History Control by Driver IC

 Controlling a TPH with Driver IC History Control

The KCE and KHT printhead series have a history control feature built into their driver ICs. This section describes the additional control signals present on these printheads. Please first see Controlling the Thermal Printhead to understand the relationship of the \STROBE, BEO and the data bit in the latch register.

History control is a set of techniques for reducing the pulse width when it is known that a heater element has retained heat from firing on the previous line. If history control is not used, the printer must wait long enough after a line has printed to allow the heaters which fired to cool down to the temperature of the heaters which did not fire. Otherwise, heaters which fire frequently grow hotter over the length of the page, resulting in poor print quality from larger or darker printed dots and possible shorter lifetime due to operating at excessive temperatures. History control uses different pulse widths on a dot-by-dot basis, depending on the heat assumed to be present from having fired on previous print lines.

The conventional \STROBE signal fires all selected heaters for the same amount of time. The printer controller can implement history control by, during a single printed line, loading the printhead several times with different data and briefly firing the heaters, resulting in a total pulse width that varies by dot. The burden is on the controller to compute which heaters are to receive which supplemental pulses. History control as implemented by Kyocera's driver ICs has five \CONT signals, which the printer controller holds low for progressively shorter amounts of time. The driver IC chooses which \CONT pulse width to use for each dot based on that dot's immediate history and the immediate history of the adjacent dots.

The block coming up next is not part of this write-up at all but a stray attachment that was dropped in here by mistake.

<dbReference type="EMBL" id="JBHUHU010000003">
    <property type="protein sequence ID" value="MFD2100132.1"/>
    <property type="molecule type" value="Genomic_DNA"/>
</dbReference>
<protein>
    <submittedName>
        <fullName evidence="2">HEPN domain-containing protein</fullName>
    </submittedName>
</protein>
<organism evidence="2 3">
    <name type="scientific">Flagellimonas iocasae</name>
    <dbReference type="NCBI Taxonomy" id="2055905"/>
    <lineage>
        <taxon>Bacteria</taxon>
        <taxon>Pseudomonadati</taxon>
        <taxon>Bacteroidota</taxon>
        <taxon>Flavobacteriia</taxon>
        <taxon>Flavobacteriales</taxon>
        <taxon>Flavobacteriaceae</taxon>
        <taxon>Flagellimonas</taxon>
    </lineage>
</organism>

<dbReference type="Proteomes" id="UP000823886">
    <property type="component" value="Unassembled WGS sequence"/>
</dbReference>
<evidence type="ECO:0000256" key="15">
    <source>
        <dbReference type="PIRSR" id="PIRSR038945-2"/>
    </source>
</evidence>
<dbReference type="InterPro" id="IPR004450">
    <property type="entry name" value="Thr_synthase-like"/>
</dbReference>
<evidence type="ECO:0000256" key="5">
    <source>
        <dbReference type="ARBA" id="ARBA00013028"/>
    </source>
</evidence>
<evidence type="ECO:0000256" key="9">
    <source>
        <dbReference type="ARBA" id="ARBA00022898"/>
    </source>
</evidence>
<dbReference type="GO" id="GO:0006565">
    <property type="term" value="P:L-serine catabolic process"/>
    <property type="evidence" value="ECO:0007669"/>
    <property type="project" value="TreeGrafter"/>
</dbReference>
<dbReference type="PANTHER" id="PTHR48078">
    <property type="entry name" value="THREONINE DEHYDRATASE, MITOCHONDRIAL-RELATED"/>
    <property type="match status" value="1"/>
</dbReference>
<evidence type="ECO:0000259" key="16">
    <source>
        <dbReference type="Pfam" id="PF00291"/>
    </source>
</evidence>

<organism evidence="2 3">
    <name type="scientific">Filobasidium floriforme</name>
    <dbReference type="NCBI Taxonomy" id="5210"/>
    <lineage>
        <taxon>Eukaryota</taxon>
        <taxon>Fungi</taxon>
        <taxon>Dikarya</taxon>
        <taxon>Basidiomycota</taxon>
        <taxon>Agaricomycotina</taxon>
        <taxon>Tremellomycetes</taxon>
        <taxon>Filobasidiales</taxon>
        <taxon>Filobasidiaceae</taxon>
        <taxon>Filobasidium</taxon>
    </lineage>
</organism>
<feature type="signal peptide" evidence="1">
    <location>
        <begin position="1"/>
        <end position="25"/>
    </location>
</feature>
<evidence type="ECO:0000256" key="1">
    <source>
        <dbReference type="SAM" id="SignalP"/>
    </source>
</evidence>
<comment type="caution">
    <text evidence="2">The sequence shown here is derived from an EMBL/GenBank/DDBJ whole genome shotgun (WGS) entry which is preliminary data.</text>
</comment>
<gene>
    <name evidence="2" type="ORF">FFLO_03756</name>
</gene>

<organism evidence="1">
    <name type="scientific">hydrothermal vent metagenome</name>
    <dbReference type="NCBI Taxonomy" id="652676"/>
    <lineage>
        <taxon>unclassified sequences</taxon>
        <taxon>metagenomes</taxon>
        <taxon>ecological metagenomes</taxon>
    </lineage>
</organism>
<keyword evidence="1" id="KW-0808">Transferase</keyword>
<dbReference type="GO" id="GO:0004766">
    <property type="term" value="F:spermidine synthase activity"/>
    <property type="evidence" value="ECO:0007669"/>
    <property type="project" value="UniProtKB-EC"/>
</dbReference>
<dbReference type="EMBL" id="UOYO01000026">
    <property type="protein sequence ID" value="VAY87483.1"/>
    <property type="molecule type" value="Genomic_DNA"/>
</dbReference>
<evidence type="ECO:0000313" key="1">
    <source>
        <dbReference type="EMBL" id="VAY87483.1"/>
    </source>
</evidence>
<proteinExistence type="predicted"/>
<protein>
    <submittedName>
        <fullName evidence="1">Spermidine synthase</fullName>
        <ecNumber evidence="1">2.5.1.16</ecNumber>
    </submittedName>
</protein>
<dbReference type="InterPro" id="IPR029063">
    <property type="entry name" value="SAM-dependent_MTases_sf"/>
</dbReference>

Driver IC History Control Algorithm

Each heater that is going to fire can be unambiguously assigned to one of five categories as shown in the diagram. The lowermost squares are black, indicating that these heaters are selected by their data bits to fire on this print line. The two squares above them show what had happened on the previous lines. The arrow shows the direction of the printhead relative to the paper. The heater in category "cont.1" is relatively cold because it did not fire in the preceding two lines. The heater in "cont.5" is relatively hot. To print these two dots with the same optical density, the controller must hold \CONT1 low for a longer time than \CONT5.

on board history control pattern

The sketch above is meant to show that when a heater qualifies for "cont.3," it cannot simultaneously be in "cont.2." Kyocera chose this algorithm after experience with other algorithms in prior generations of history control driver ICs. Note that it takes some time for heat to diffuse from a heater that fired to an adjacent heater that did not fire. At higher print speeds it is more important to consider the contribution from adjacent dots on the prior line than on the present line. As shown in the diagram below adjacency on the present line is no longer considered.

Heat contribution of adjacent dots

 Controlling the Driver IC History Control Printhead

The driver IC will switch a heater on as long as the appropriate \CONT is low, \STROBE is low, BEO is high, and the data bit in the latch register is high. Data is loaded and latched in the same way as for other printheads. The \CONT.1 - \CONT.5 signals determine the 5 different pulse widths. \STROBE is still provided as a convenience.

The \LATCH pulse separates print lines for purposes of history control. The printhead has no internal clock or reset. When the printer pauses or advances the form, the controller should load a line of low data bits and pulse \LATCH twice to force the printhead to assume that all heaters are cold.

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